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Christmas in the Caribbean.



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Christmas in the  Caribbean

ANTIGUA


12/20/2004

From Patricia Flax

I am from Antigua and therefore I write to share my childhood memories of Christmas time in Antigua.


Like most Caribbean islands, Antigua's Christmas season is one of the most magical times of the year. By late November, all the radio stations begin playing Christmas music.  (Antigua now has 8 radio stations).  Schools and churches have annual Christmas bazaars where food and arts and crafts are sold.  The city of St. John's is decorated in Christmas decorations and lights on stores and music blares out loud from some store fronts.


As a child, my family always had a north American balsam fir tree which was ordered by first Lakes New Market and later from Byrson's Supermarket. Today, Antiguans still utilize North American Christmas trees, but also have artifical trees as well as locally cut tropical fir trees.  Most homes are decorated with lights and there is an annual best decorated house competition.


Many of the schools and church groups and Sunday schools also hold Christmas Pageants, Services and programs.  One of the special memories that I hold which is still carried on today is one of the Antigua Girls High School's annual Carol Service which is held the first Tuesday of December.  Musical Renditions of traditional carols, reciting of the Christmas story and reciting the poem "ALL Roads Lead to Bethlehem" is read by the head girl of the school. The grade school students of AGHS perform the Christmas Tableau with all the trappings; angels, Angel Gabriel, the shepherds, the star, wise men, Mary, Joseph and the Christ child.


Some groups hold Christmas parties for underprivileged children.  Lions Club holds an annual Christmas party, with Santa, gift giving and food baskets.


On Christmas Eve, St. John's alive, buzzing as late as 11:00 PM where last minute shoppers enjoy the crowds and the younger generation "bus a lime" with their friends.  Steel bands come out too and it is a warm and lively and happy time.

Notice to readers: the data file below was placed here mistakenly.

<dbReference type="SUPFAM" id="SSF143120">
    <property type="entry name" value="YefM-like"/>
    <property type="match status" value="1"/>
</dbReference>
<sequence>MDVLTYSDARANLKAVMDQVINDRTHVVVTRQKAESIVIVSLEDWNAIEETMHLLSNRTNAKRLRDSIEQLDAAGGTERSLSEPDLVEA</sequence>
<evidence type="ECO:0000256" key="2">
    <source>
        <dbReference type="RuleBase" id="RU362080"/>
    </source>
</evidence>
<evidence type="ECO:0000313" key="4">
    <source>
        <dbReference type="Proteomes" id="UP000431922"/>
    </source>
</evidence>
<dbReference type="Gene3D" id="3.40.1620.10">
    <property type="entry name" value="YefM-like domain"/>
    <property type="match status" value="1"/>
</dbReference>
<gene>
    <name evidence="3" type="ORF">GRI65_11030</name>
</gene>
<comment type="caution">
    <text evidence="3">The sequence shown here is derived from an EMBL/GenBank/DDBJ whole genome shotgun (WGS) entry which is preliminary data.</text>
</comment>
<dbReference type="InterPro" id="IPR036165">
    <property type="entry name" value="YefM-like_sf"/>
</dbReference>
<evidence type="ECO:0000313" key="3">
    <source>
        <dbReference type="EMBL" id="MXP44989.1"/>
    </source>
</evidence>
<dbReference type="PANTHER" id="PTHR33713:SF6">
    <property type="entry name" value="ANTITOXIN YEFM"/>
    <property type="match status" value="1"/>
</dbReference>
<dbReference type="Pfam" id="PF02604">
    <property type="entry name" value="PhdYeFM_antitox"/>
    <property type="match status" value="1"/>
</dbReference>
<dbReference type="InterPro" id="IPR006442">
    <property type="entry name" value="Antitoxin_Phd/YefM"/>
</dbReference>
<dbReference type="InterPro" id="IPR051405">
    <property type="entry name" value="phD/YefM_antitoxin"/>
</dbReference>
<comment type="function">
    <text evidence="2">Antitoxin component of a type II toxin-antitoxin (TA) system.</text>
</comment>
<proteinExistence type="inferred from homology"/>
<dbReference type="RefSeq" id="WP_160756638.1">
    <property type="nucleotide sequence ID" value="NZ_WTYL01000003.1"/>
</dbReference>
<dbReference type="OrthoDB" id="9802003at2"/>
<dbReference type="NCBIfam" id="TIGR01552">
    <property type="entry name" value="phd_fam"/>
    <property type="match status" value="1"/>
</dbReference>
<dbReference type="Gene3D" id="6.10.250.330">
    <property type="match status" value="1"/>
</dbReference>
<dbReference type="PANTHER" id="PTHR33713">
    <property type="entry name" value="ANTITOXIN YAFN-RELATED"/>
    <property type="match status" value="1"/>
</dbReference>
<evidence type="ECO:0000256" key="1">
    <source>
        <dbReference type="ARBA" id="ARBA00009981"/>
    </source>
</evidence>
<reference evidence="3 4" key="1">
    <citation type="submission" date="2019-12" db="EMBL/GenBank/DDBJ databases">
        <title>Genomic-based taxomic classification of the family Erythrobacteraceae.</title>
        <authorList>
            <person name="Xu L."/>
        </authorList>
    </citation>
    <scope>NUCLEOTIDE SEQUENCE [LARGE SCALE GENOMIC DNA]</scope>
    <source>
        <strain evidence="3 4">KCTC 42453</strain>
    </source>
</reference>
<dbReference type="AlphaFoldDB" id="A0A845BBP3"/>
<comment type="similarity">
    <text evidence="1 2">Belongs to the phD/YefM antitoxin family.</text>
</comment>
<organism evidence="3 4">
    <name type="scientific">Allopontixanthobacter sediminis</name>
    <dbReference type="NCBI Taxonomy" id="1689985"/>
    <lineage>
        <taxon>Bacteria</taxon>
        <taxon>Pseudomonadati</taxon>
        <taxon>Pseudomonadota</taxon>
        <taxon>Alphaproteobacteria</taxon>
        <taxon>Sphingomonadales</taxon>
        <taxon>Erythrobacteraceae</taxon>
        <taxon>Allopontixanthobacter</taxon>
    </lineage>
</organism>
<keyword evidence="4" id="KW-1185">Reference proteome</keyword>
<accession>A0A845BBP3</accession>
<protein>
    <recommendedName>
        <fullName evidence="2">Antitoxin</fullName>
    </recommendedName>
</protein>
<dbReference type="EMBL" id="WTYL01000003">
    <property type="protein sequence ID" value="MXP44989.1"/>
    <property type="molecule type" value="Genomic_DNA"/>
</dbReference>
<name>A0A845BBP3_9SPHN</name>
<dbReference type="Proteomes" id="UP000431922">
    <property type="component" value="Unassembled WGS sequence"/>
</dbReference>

Christmas Eve Mass is a special celebration both at the St. John's Anglican Cathedral and the Catholic Church.  The St. John's Anglican Cathedral Choir renders it's Alleluia Chorus to bring the service to a close.


On Christmas morning, those who did not attend church services the night before, will go to the early morning service and return home to continue cooking the meal that was started the day before.  This is a day mostly spent with family, but extended family will visit with gifts, food and drinks.


The Christmas breakfast is usually any one of more of the following: souse, (pickled pork tails, snout, ears and tongue), bread, ham, eggs, avocado, blood pudding.


The Christmas day feast is usually any or all of the following: Roasted Turkey, Roast or Stewed Pork, Ham, Rice and peas, candied sweet potatoes, salads, fruit salads, and the favorite CHRISTMAS CAKE AND PUDDING.  This rich, black cake prepared with soaked local and imported dried fruits in local Cavalier Rum, Brandy and wine is a tradition second to none.


Sorrel Christmas drink and ginger beer are two favorite local drinks along with sodas,  but fine wines, brandy, rum punches and punch de cuba are also served.


The next day is Boxing day, a day of feting and more eating and drinking, this time, Antiguans like to roam from house to house, bringing gifts or food and eating and drinking with friends and extended family.  On this day, two favorite local dishes are served, Goat Water (stew) and Pepperpot.


For the goat water, usually a goat is slaughtered and cooked in a stew, enough to feed the large numbers of visitors to the house all day.


Pepperpot is truly an Antiguan dish, originally made my the Arawaks who lived on the island before it was colonized and passed down through the years.  Pepperpot is similar to African American greens, but made with spinach, pigeon peas, pumpkin, onions, scotch bonnet peppers, corned beef and ham hocks.


The old timers have attempted to bring back the old time Christmas before 1957's Annual Summer Carnival where Boxing Day was the day that fife bands and John Bulls or John Canoe came out.  I remember as a child hearing the drums from the John Bull in the distance and was terrified knowing that he was coming. The tradition was the the John Bulls came through the streets of St. Johns, each on a different route, with a drummer, a whipper and a fife ( wind pipes) band behind him.  The Whipper would whip the John Bull which will entice him to run kids off the street with his bull horns on his head. The only way to prevent that, was to throw him some money, then he would leave you alone.


On New Years Eve, most Antiguans attend watch night service. The expatriates, non-nationals and visitors along with some locals will attend annual New Years Eve parties, either in private homes or in hotels across the country.


New Years Day is usually a day for more feting, eating and drinking. Car racing and horse racing have been added to the days events, as well as steel band jump up in St. Johns.


Visit Antigua for Christmas and enjoy a warm Caribbean Christmas Celebrations.


Patricia Flax